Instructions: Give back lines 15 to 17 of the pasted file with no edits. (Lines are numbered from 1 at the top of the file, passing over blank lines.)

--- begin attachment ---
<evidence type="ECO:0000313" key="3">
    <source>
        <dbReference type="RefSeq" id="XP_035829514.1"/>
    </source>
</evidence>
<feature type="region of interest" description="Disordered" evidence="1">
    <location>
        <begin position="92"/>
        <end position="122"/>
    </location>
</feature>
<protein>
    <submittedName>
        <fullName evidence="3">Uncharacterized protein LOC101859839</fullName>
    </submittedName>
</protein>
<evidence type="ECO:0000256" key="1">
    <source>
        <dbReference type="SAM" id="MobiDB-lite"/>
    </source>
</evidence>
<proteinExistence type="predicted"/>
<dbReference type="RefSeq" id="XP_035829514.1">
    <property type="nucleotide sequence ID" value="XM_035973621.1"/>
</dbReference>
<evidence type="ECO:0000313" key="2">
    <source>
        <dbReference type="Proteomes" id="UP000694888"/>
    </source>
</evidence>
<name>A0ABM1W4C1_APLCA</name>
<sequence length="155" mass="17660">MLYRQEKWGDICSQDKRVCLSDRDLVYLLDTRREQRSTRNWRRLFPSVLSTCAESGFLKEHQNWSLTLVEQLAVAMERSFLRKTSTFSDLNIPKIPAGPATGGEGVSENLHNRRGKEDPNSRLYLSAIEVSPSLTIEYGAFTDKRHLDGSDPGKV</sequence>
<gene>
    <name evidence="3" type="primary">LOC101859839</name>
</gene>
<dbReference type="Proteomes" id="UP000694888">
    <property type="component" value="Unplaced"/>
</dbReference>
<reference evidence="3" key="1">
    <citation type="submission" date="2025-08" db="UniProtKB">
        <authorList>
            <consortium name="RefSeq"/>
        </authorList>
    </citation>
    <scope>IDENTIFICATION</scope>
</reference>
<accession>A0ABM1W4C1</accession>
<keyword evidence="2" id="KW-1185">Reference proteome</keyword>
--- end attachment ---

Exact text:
    </submittedName>
</protein>
<evidence type="ECO:0000256" key="1">